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Medical Progress Report
No. 1  December 2004


Are Drug Price Controls Good for Your Health?

About the Authors

John A. Vernon is an assistant professor of finance, insurance and risk management and healthcare management in the Department of Finance in the School of Business at the University of Connecticut. He teaches courses in corporate finance, economics, and healthcare management. John holds a Ph.D. in Management Science from the Wharton School of Business at the University of Pennsylvania and a Ph.D. in economics (concentration finance) from the City University of London.  A Duke University graduate, he also holds a masters degree in economics and statistics from North Carolina State University. Johnís research focuses on the interface between regulation and pharmaceutical innovation, and, specifically, how the former affects the latter. He has testified before the U.S. Senate about his research, which has been published in, among other places, AEI-Brookings, Applied Economics Letters, Health Economics, The Journal of Law and Economics, The Journal of Law and Public Policy, The National Law Journal, Pharmaceutical Development and Regulation, and Regulation.

Rexford E. Santerre is a Professor of Finance & Healthcare Management in the School of Business at the University of Connecticut. He received his Ph.D. in economics from the University of Connecticut in 1983 and is the coauthor of Health Economics: Theories, Insights, and Industry Studies, now in its third edition with Thomson/SouthWestern Publishers. He has written numerous articles for various general and specialty academic journals including the American Journal of Public Health, Applied Health Economics and Health Policy, Economic Inquiry, Health Care Management Review, Health Economics, International Journal of Health Care Finance and Economics, Journal of Law and Economics, Medical Care Research and Review, National Tax Journal, Public Choice, Southern Economic Journal, and The Review of Economics and Statistics.

Carmelo Giaccotto is a Professor of Finance and a research fellow with the Center for Healthcare and Insurance Studies in the School of Business at the University of Connecticut. He received his Ph.D. in financial economics from the University of Kentucky in 1978. His research interests are in the area of Applied Econometrics, Health Care Issues, and Asset Pricing. He has written a textbook: Options and Futures: Concepts, Strategies, and Applications, and has published in diverse journals including: Journal of Finance, Journal of Econometrics, Journal of the American Statistical Association, Real Estate Economics, Journal of Urban Economics, and The Journal of Law and Economics.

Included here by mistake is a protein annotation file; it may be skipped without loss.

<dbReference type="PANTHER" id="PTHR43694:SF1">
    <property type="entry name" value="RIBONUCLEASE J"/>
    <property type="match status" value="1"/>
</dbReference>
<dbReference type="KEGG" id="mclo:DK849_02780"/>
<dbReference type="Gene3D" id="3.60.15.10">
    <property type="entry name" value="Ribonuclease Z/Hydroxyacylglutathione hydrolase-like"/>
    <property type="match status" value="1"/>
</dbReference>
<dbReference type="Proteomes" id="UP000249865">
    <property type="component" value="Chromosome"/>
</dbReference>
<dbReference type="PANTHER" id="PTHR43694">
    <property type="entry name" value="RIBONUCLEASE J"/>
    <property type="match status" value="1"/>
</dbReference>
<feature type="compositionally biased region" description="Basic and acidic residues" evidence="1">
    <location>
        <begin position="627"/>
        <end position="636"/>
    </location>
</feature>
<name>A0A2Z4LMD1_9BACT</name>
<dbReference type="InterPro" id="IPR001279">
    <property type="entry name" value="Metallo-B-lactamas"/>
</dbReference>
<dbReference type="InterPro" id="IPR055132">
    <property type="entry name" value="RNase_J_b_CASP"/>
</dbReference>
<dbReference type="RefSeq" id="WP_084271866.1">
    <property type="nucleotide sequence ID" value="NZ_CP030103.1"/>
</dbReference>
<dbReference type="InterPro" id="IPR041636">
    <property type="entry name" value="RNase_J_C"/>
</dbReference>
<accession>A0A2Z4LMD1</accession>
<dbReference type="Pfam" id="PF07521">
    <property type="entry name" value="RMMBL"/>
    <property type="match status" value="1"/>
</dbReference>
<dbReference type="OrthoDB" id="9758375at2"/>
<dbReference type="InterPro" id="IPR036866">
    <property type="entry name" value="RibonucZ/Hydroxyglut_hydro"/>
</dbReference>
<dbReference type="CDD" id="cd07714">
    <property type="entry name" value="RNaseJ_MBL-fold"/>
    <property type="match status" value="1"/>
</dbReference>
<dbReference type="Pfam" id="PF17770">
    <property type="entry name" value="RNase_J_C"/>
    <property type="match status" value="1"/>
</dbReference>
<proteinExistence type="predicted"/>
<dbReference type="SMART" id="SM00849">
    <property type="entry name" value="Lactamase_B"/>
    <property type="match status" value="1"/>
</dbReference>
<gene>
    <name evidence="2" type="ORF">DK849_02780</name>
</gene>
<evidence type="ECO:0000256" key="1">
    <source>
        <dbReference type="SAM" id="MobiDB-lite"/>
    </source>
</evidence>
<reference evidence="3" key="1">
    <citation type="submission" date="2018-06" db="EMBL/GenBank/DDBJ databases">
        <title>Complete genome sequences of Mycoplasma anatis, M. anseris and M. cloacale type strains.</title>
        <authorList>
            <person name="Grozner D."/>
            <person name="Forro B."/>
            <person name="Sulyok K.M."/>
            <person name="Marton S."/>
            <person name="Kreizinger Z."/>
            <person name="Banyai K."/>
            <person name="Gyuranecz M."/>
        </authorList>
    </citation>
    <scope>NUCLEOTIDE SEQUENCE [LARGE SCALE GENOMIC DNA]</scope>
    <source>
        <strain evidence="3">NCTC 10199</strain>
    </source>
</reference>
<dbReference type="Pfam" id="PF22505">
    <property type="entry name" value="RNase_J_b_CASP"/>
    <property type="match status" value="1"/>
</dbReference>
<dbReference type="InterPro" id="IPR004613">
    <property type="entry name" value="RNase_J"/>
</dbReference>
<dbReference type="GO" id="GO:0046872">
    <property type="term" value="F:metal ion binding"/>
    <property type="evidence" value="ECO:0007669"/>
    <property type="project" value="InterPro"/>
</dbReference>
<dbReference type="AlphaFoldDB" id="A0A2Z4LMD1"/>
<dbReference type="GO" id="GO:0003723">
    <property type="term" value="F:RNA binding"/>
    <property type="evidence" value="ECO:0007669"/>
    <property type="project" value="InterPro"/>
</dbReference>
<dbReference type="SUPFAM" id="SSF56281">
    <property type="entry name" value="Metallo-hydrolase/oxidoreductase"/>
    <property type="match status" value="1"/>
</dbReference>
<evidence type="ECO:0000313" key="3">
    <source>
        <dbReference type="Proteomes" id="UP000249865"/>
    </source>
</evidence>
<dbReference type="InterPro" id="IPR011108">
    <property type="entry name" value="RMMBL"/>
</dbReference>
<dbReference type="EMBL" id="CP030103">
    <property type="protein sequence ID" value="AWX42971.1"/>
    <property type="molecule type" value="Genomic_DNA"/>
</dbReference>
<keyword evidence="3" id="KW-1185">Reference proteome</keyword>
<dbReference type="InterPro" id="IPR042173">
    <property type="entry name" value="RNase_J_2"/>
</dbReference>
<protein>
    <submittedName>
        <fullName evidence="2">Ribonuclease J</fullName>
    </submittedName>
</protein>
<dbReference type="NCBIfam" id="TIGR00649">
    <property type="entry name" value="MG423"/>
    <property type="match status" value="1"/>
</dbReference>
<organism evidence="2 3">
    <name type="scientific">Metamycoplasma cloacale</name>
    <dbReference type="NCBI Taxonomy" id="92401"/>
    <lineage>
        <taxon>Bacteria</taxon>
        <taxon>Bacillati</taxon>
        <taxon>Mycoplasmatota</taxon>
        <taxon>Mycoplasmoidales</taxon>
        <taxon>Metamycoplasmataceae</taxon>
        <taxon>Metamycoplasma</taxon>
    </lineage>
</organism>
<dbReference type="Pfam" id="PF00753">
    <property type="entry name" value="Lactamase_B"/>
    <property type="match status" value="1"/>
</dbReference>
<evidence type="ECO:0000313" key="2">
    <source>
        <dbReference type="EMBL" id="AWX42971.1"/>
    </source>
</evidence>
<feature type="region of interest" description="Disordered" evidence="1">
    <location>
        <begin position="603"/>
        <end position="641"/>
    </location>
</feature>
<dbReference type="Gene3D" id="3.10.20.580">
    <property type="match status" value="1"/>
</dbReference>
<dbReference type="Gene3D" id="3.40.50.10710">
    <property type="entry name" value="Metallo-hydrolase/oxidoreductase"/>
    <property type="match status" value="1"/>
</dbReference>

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WHAT THE PRESS SAID:

Rx Price Controls Would Be Disastrous For Innovation, Study Says FDAnews.com, 12-15-04
Price Controls on Medicare-Covered Drugs Would Mean Less Innovation, Report Finds
BNA, 12-9-04
Report Warns of Drug Price Controls Washington Times, 12-8-04

SUMMARY:
Critics of the new Medicare drug benefit have called for the government to use its increased purchasing power to drive down drug prices. This study examines the effects of government pressure on pharmaceutical prices and R&D from 1960-2001. During that time, it finds that the government induced a loss of capitalized pharmaceutical R&D expenditures of $188 billion, resulting in 140 million lost life years due to the absence of new medicines. Applying this same analysis to the future, it finds that if government tries to use its new buying power to reduce drug prices R&D spending will drop by nearly 40%, resulting in a loss of 277 million life years. Consequently, policymakers should consider the trade-offs between lower drug prices now and the future health benefits of increased R&D spending.

TABLE OF CONTENTS:

EXECUTIVE SUMMARY

BACKGROUND AND PURPOSE OF STUDY

The MMA and the Noninterference Clause

The Original Medicare Act and the Noninterference Clause

Drug Price Controls and Innovation

Purpose of This Study

U.S. GOVERNMENTíS HISTORICAL INFLUENCE ON PHARMACEUTICAL PRICING

Mechanisms of Government Influence

Impact of Government Influence on Drug Prices, 1960 to 2001

Simulated Real Drug Prices with and without Government Influence, 1960 to 2001

Figure 1: Simulated Impact of Government Influence on Real Drug Prices

GOVERNMENT INFLUENCE ON PHARMACEUTICAL R&D AND LIFE YEARS LOST

Figure 2: Estimates of Lost R&D Because of Government Influence on Drug Prices

Figure 3: Effect of Lost Life Years on U.S. Economy

The Potential Future Costs of the MMA

Figure 4: 2004 Estimated Present Value Cost of the MMAís Negative Impact on Pharmaceutical Innovation

CONCLUSIONS

REFERENCES

APPENDIX: MULTIPLE REGRESSION FINDINGS

ABOUT THE AUTHORS

ENDNOTES

 


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